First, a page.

I avoided lanolizing wool cloth diapers for way too long. Had I known how easy lanolizing wool cloth diapers is, I would have done it much much sooner! Perhaps it’s the world lanolizing. It seems like something they would teach in school at NASA, or a task that requires showing your butter churning license and ability to start a fire with two sticks and a blade of grass. Alas, there is no complicated process, no rocket science needed and definitely no rubbing of sticks involved. It’s so easy that I would encourage everyone to give this a try. Had someone said “can you hand wash anything at all?” Yes, why yes I can! Then you can lanolize. It’s really that simple. Here are 5 easy steps for lanolizing wool cloth diaper covers.
I received the most well packed review kit from Lammie Bottoms with nearly everything needed to lanolize the wool shorts. The package included products from Botanical Baby; Emulsifying spheres and lanolin. In addition to the spheres and lanolin, the instructions also said to use a little baby soap, and I knew our Dr. Bronner’s unscented baby castile would be perfect with these products.
Why spheres? The emulsifying spheres work with the lanolin, or wool oil, to help the mixture become one with the water. ” Lanolin alone will not emulsify with water. It will melt. But it will just separate from the water just as a regular oil would. So it needs an “emulsifying agent” to assist. The Emulsifying Spheres are made from a mild detergent free glycerin soap. They act as that agent to assist the lanolin in emulsifying (or blending) with water without separation.” (The Soap Hut, 2016). The spheres contain:
The lanolin contains…well, lanolin. What’s lanolin? Lanolin is a naturally occurring product in sheep wool. This particular product is USP grade from Australia. Sheep produce the gook in order to help keep their coats water resistant and protect them from the elements. It’s removed from the wool when the fibers are processed and used for multiple purpouses. Due to the treatment of sheep with pesticides, some lanolin can be rich in chemicals and bug killers. It’s important to get a good and/or organic lanolin for your cloth diapers. While pesticide laced lanolin may help deter any bed bugs (insert sarcasm, I’m not sure if it really helps with bed bugs), it works against the natural lifestyle we strive for. So, let’s get to it.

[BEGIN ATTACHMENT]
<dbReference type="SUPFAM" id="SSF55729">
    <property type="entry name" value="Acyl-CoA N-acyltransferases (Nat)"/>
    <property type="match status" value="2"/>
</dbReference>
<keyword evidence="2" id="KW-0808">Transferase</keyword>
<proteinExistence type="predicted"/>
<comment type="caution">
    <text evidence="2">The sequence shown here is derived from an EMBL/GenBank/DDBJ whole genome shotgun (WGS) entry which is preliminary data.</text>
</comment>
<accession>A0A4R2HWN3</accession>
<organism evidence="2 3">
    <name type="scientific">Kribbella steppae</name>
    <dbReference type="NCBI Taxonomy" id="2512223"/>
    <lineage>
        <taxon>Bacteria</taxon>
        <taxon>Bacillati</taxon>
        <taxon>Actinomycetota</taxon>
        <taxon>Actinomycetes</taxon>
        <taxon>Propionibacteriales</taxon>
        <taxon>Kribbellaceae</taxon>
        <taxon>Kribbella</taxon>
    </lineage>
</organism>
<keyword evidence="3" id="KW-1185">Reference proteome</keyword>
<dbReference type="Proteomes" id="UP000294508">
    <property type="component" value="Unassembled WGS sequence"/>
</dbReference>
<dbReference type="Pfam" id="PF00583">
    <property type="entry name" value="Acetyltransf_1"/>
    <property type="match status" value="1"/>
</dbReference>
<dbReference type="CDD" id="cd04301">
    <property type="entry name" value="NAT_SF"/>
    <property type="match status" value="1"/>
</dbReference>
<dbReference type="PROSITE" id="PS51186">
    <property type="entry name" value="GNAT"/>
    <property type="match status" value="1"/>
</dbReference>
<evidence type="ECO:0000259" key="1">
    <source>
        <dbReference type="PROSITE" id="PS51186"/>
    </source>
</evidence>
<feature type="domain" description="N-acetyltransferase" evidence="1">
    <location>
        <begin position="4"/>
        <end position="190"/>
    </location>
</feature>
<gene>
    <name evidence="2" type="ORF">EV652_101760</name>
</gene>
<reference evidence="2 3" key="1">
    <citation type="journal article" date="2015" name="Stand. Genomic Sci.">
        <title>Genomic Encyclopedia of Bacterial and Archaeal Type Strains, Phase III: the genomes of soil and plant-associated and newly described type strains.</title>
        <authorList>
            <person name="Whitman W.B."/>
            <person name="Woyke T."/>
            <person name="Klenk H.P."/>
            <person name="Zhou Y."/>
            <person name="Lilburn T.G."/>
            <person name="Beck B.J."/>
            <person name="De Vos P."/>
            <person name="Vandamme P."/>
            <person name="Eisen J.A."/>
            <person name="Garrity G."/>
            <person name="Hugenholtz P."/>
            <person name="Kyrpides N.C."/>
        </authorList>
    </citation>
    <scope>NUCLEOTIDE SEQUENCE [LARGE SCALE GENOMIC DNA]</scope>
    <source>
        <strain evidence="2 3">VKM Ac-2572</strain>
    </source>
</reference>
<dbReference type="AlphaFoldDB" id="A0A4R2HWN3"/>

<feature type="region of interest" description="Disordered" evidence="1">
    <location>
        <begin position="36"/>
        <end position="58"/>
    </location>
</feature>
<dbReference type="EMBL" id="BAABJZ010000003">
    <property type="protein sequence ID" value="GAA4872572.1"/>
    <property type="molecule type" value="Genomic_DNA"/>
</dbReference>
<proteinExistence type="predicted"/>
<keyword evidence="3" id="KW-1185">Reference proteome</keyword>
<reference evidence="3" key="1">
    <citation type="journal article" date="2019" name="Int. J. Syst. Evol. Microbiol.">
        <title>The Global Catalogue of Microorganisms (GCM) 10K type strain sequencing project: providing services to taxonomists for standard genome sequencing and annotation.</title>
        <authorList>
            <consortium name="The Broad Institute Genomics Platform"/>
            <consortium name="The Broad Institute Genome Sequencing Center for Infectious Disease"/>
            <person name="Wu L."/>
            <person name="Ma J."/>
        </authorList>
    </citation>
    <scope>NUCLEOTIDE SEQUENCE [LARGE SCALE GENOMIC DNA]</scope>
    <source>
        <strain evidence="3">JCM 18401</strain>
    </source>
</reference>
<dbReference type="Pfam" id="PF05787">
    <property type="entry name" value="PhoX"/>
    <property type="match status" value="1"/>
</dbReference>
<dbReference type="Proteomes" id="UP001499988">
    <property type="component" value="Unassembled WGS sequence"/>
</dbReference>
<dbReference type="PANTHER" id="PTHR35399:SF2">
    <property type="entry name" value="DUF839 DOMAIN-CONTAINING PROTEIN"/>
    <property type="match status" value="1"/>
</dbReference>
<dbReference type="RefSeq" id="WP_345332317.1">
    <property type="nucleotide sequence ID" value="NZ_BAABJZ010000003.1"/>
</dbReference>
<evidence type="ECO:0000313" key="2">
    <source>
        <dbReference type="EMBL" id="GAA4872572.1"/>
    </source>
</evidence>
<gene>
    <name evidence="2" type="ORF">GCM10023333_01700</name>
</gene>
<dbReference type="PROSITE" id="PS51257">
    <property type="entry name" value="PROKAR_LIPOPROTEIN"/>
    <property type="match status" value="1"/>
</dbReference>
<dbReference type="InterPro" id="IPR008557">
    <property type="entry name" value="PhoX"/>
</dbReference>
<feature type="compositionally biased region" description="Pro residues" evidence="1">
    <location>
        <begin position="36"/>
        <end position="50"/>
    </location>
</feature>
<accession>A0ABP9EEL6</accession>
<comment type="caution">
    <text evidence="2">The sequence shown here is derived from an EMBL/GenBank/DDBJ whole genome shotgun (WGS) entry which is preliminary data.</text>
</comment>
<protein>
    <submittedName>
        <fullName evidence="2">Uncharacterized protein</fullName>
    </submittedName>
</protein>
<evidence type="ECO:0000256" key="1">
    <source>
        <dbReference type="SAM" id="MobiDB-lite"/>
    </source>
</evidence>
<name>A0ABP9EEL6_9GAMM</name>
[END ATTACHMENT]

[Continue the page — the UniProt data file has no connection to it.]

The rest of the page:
- Place wool cover in an appropriate container for soaking. I used this enameled basin I found at TJ Maxx years ago, but a big pot, basin or a sink that holds water well would work too.
- Pour in enough luke warm water to cover the wool item.
- Mix together the emulsifying sphere, 1 tbsp lanolin, and 1-2 tsp baby wash and 1 cup of HOT water. I used hot tap water and ended up needing to microwave the mixture to get it to melt.
- Pour mixture over soaking diaper and leave to soak. Some recommendations I read are for 30m, some for a ‘few hours’ and some for overnight. I used 1-2 hours and it worked well.
- Remove excess water from diaper by squeezing it out, rolling into a towel and laying flat to dry. I dried ours overnight on a cookie drying rack and it was completely dry in the morning.
Lanolized wool covers can be used
multiple times before requiring a wash or re-lanolization. The process is as easy as hand-washing and after completing it once, I remember the steps and can re-do the process even faster and easier then before. It’s really simple and I hope seeing it’s simplicity has inspired you!
If you like the products seen here, you can visit Botanical Baby’s website and follow The Soap Hut on facebook for updates. For additional lanolizing resources you can visit some great articles from fellow reputable bloggers:
- Padded Tush Stats; The Quick and Easy Way to Lanolize Cloth Diapers
- Zephyr Hill Blog; Wool Diapering 01 (It’s not Hard or Scary)
- Wife, Mummy, Nurse; Washing Woolies
- All About Cloth Diapers; Cloth Diapers at Night Part 2; Wool Covers (Including How to Lanolize)